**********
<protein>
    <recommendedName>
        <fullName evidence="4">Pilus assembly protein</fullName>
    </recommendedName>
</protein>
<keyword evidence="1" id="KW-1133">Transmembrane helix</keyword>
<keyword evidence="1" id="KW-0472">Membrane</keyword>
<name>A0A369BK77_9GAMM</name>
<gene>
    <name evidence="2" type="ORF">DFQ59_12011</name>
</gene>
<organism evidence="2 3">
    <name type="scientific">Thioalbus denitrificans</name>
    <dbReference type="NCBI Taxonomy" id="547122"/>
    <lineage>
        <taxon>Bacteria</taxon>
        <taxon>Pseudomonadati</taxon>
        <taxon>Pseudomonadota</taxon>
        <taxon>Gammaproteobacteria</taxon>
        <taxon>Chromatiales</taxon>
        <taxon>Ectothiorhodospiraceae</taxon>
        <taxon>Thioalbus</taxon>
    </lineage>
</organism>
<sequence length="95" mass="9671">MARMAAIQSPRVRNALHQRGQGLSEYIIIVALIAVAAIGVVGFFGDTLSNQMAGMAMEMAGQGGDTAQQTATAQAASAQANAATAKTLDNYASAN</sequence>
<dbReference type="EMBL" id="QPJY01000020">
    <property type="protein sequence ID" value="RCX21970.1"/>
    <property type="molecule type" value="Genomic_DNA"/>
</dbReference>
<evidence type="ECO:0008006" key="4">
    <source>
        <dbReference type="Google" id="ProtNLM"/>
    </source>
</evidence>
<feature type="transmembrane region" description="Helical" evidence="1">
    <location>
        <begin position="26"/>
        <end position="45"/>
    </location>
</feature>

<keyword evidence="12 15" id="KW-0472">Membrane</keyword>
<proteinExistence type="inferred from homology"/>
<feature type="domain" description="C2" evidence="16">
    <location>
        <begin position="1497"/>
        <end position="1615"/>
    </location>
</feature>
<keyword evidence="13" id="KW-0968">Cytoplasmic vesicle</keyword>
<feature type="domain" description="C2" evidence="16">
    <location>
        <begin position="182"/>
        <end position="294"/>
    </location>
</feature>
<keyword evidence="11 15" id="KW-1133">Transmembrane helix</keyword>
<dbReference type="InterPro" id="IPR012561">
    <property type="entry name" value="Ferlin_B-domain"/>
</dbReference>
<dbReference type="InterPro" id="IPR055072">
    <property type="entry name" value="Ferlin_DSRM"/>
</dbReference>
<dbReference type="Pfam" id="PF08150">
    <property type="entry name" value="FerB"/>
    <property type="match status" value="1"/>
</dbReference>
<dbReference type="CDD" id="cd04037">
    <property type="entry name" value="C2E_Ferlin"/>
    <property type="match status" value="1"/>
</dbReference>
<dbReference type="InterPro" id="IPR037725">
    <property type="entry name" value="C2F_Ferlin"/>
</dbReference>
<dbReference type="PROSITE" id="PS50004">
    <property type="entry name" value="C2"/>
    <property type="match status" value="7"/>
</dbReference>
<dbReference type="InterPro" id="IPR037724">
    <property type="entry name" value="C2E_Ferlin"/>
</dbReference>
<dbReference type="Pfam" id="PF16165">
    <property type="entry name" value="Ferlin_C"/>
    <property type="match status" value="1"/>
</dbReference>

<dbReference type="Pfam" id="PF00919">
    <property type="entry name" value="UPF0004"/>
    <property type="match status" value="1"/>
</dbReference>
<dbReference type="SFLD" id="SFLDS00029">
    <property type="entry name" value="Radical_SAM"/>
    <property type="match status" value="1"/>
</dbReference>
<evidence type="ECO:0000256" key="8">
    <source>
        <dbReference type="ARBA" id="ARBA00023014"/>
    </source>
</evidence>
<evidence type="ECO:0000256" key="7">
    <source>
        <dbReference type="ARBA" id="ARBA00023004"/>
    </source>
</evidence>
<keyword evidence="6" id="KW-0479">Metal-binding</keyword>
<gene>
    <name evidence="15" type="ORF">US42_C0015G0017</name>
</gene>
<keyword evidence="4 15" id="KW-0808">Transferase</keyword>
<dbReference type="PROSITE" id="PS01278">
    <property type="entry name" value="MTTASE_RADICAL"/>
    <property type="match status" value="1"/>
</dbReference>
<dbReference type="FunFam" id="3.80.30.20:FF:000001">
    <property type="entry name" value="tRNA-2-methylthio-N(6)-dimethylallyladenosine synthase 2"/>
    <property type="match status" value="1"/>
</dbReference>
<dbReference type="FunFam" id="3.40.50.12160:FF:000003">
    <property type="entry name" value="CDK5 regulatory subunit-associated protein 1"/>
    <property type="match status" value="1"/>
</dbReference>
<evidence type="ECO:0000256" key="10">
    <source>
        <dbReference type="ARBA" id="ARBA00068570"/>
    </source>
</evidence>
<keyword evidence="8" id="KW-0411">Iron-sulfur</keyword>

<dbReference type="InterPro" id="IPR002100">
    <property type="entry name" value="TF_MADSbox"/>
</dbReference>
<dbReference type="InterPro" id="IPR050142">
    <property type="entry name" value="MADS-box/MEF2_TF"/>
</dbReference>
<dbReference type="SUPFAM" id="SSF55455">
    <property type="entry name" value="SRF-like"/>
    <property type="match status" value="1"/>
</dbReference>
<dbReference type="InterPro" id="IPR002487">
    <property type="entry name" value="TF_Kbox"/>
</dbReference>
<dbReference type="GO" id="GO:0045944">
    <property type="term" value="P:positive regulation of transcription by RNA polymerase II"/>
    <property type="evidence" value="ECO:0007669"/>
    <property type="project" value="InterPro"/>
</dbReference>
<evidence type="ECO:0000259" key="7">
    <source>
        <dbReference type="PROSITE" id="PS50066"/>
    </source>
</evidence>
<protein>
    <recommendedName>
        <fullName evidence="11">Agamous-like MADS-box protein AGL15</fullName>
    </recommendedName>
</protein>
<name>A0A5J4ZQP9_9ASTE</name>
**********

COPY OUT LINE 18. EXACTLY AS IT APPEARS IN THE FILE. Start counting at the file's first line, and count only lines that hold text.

        <taxon>Pseudomonadota</taxon>